Political themes emerge in wallpaper’s recently history. First, Andy Warhol’s most famous wallpaper depicted Chairman Mao with a purple face, simply repeated. Like his cow wallpaper, the pattern challenged traditional notions of wall coverings with strong color and bold composition. It also created a strange discord between the poppy colors and the unlikeable political figure.
Then we have the Japanese artist Takashi Murakami, known for his bright colors and fanciful, absurd renderings. With mushroom, eyeballs, and happy flower characters, Murakami evokes political themes associated with the atomic bombs that dropped on his home country. Like Warhol, he creates an intriguing (even disturbing) effect by matching such serious political themes with such an optimistic, energetic color palate.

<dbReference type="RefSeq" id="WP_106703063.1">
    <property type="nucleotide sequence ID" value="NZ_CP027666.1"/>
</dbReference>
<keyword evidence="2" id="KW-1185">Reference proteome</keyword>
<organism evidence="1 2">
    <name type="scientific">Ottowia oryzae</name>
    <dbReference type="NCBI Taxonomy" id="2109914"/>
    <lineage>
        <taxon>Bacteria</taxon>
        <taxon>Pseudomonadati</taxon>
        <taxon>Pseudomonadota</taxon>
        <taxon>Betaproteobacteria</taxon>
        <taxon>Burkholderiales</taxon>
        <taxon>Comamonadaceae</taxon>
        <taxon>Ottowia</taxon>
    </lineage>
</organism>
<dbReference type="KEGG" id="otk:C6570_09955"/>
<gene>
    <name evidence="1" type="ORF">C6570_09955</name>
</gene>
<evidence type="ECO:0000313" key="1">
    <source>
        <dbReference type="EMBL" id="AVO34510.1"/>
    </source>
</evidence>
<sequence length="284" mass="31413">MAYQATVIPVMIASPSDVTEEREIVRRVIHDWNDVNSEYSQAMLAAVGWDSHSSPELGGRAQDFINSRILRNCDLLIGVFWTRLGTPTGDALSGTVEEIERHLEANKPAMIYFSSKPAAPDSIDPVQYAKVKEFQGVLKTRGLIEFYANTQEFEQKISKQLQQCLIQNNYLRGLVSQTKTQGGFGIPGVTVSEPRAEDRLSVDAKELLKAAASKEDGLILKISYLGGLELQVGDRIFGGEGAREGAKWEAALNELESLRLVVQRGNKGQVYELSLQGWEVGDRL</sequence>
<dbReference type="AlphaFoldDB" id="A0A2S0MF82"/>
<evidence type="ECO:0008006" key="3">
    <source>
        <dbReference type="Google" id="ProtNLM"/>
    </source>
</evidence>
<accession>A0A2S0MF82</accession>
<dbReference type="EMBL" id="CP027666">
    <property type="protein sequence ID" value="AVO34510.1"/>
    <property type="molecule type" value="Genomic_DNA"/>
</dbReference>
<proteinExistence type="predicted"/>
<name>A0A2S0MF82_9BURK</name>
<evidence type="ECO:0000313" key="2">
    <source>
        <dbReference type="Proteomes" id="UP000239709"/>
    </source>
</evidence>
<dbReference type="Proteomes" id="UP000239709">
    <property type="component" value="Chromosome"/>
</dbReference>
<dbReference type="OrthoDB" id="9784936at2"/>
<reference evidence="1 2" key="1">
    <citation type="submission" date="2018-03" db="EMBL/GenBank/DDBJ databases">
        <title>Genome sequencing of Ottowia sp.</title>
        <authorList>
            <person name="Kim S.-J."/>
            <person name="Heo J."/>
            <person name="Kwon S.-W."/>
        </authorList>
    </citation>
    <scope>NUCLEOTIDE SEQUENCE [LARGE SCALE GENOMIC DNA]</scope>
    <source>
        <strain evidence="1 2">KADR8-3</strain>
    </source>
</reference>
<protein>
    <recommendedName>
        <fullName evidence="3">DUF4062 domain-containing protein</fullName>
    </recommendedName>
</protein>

Nick Peters picks up where Murakami and Warhol left off. Several of his images mix World War II bomb imagery with innocent, even childish, fruit renderings. He also uses wallpaper to investigate the current political situation in Russia. After meeting Putin for the first time, George W. Bush said, “I looked the man in the eye. I was able to get a sense of his soul.” Peters patterned those eyes, adding hammers and sickles.
Political wallpapers certainly do not appeal to mainstream taste, but they do provide an interesting outlet for activism. They also serve as yet another example of the thin line between wallpaper and fine art.